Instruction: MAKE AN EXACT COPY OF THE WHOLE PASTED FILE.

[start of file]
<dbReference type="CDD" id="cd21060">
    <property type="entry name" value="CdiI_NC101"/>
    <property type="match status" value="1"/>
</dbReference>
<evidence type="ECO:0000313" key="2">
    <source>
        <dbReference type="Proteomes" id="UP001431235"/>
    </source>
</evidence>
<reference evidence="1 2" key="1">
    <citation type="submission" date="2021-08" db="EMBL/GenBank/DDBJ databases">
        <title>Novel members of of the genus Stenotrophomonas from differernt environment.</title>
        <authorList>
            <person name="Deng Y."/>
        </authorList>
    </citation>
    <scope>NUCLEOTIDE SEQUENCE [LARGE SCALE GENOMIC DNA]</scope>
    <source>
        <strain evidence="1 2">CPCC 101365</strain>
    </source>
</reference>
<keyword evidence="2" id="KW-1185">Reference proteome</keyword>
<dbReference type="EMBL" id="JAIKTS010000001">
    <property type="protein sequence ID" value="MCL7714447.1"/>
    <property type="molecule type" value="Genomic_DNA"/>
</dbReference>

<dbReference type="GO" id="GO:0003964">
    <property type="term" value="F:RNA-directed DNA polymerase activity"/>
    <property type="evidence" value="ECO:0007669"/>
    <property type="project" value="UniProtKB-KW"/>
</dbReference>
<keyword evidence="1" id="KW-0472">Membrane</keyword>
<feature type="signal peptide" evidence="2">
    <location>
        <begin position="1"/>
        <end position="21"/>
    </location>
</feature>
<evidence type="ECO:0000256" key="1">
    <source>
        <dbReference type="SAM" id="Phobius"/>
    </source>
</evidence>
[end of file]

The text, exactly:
<dbReference type="CDD" id="cd21060">
    <property type="entry name" value="CdiI_NC101"/>
    <property type="match status" value="1"/>
</dbReference>
<evidence type="ECO:0000313" key="2">
    <source>
        <dbReference type="Proteomes" id="UP001431235"/>
    </source>
</evidence>
<reference evidence="1 2" key="1">
    <citation type="submission" date="2021-08" db="EMBL/GenBank/DDBJ databases">
        <title>Novel members of of the genus Stenotrophomonas from differernt environment.</title>
        <authorList>
            <person name="Deng Y."/>
        </authorList>
    </citation>
    <scope>NUCLEOTIDE SEQUENCE [LARGE SCALE GENOMIC DNA]</scope>
    <source>
        <strain evidence="1 2">CPCC 101365</strain>
    </source>
</reference>
<keyword evidence="2" id="KW-1185">Reference proteome</keyword>
<dbReference type="EMBL" id="JAIKTS010000001">
    <property type="protein sequence ID" value="MCL7714447.1"/>
    <property type="molecule type" value="Genomic_DNA"/>
</dbReference>

<dbReference type="GO" id="GO:0003964">
    <property type="term" value="F:RNA-directed DNA polymerase activity"/>
    <property type="evidence" value="ECO:0007669"/>
    <property type="project" value="UniProtKB-KW"/>
</dbReference>
<keyword evidence="1" id="KW-0472">Membrane</keyword>
<feature type="signal peptide" evidence="2">
    <location>
        <begin position="1"/>
        <end position="21"/>
    </location>
</feature>
<evidence type="ECO:0000256" key="1">
    <source>
        <dbReference type="SAM" id="Phobius"/>
    </source>
</evidence>